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Paying for the Party: How College Maintains Inequalityby Elizabeth A. Armstrong
Synopses & Reviews
Two young women, dormitory mates, embark on their education at a big state university. Five years later, one is earning a good salary at a prestigious accounting firm. With no loans to repay, she lives in a fashionable apartment with her fiancé. The other woman, saddled with burdensome debt and a low GPA, is still struggling to finish her degree in tourism. In an era of skyrocketing tuition and mounting concern over whether college is "worth it," Paying for the Party is an indispensable contribution to the dialogue assessing the state of American higher education. A powerful exposé of unmet obligations and misplaced priorities, it explains in vivid detail why so many leave college with so little to show for it.
Drawing on findings from a five-year interview study, Elizabeth Armstrong and Laura Hamilton bring us to the campus of "MU," a flagship Midwestern public university, where we follow a group of women drawn into a culture of status seeking and sororities. Mapping different pathways available to MU students, the authors demonstrate that the most well-resourced and seductive route is a "party pathway" anchored in the Greek system and facilitated by the administration. This pathway exerts influence over the academic and social experiences of all students, and while it benefits the affluent and well-connected, Armstrong and Hamilton make clear how it seriously disadvantages the majority.
Eye-opening and provocative, Paying for the Party reveals how outcomes can differ so dramatically for those whom universities enroll.
"Though this book's data came from a study of women and sexuality at college, what emerged was a study of social and academic infrastructure at an unidentified Midwestern university. University of Michigan sociologist Armstrong and University of California-Merced sociologist Hamilton spent over five years tracking the lives of female students from one floor of a university dorm. The preface describes the authors' experiences of 'studying up' — learning about a more elite population — which compelled Armstrong to purchase new clothes on her way to interviews and Hamilton to grow out her hair. Their study reveals the effects of differing parental, social, and financial standing among students. A particular focus of sample group is the 'party pathway,' with an entire chapter is dedicated to the hierarchy associated with wealth and social interactions as seen through this activity. Armstrong and Hamilton pepper the book with student interviews, and ultimately suggest substantial changes to university structure for creating an egalitarian, merit-based environment. The extensive research and approachable writing style make this book useful to any audience interested in learning more about social differences within the education system. (Apr.)" Publishers Weekly Copyright PWxyz, LLC. All rights reserved.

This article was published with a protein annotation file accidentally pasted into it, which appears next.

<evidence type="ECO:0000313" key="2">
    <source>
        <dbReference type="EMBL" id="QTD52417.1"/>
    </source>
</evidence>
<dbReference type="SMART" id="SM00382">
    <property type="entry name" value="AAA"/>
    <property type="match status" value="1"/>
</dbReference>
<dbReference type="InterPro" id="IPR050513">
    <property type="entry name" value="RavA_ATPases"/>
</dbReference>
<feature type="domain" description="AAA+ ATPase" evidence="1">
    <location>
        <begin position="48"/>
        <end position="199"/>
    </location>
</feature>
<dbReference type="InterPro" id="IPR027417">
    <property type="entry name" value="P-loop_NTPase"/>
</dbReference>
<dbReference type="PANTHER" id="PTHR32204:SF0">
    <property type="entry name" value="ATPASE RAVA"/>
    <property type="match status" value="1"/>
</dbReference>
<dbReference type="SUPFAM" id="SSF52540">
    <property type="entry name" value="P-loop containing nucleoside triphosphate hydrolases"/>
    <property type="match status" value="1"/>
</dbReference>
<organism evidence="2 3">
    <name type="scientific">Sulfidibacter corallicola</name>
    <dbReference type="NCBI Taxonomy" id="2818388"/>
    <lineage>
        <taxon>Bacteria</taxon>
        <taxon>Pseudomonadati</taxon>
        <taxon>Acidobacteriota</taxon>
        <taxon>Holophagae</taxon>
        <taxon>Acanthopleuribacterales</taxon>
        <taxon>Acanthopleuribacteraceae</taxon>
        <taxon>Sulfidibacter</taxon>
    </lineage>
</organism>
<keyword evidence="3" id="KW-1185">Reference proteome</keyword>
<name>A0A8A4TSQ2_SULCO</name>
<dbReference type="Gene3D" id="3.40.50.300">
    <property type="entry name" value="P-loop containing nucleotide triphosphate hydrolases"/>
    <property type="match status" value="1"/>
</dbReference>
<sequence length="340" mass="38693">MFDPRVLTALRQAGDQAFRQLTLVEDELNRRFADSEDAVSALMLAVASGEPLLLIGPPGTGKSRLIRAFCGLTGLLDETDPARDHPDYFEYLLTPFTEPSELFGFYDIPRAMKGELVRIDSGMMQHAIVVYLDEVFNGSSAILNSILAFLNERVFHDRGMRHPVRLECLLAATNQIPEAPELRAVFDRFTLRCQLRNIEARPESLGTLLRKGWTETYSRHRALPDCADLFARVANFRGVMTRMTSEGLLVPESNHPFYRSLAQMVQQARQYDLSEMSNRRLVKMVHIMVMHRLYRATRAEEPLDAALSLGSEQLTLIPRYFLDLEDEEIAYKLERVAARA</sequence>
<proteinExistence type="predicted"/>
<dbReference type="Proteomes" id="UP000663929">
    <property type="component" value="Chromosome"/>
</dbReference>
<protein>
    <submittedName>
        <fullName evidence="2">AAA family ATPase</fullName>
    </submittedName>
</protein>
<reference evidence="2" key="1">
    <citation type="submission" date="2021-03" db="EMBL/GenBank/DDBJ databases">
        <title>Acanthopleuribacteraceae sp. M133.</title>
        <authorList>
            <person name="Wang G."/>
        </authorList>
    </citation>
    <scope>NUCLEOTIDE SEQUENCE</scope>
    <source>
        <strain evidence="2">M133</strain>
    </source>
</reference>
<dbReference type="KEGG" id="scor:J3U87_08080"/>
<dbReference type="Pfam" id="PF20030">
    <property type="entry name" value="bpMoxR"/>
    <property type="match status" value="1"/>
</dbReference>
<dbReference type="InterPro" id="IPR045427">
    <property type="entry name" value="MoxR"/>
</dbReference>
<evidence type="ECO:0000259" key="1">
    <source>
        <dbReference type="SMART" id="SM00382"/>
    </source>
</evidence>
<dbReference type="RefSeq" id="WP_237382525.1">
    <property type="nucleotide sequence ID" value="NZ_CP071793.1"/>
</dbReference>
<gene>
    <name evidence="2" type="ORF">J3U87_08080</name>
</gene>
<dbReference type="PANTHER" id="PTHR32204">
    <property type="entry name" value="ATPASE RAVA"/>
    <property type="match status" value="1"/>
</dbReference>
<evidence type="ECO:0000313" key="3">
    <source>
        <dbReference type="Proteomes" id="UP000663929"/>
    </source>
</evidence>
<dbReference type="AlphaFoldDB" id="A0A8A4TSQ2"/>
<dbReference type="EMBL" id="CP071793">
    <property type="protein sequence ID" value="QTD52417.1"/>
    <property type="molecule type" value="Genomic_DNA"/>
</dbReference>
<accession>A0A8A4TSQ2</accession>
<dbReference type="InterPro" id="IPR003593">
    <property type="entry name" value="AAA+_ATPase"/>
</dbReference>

In an era of skyrocketing tuition and concern over whether college is "worth it," Paying for the Party is an indispensable contribution to the dialogue assessing the state of American higher education. A powerful exposé of unmet obligations and misplaced priorities, it explains in detail why so many leave college with so little to show for it.
About the Author
Elizabeth A. Armstrong is Associate Professor of Sociology and Organizational Studies at University of Michigan.Laura T. Hamilton is Assistant Professor of Sociology at the University of California, Merced.
University of California, Merced
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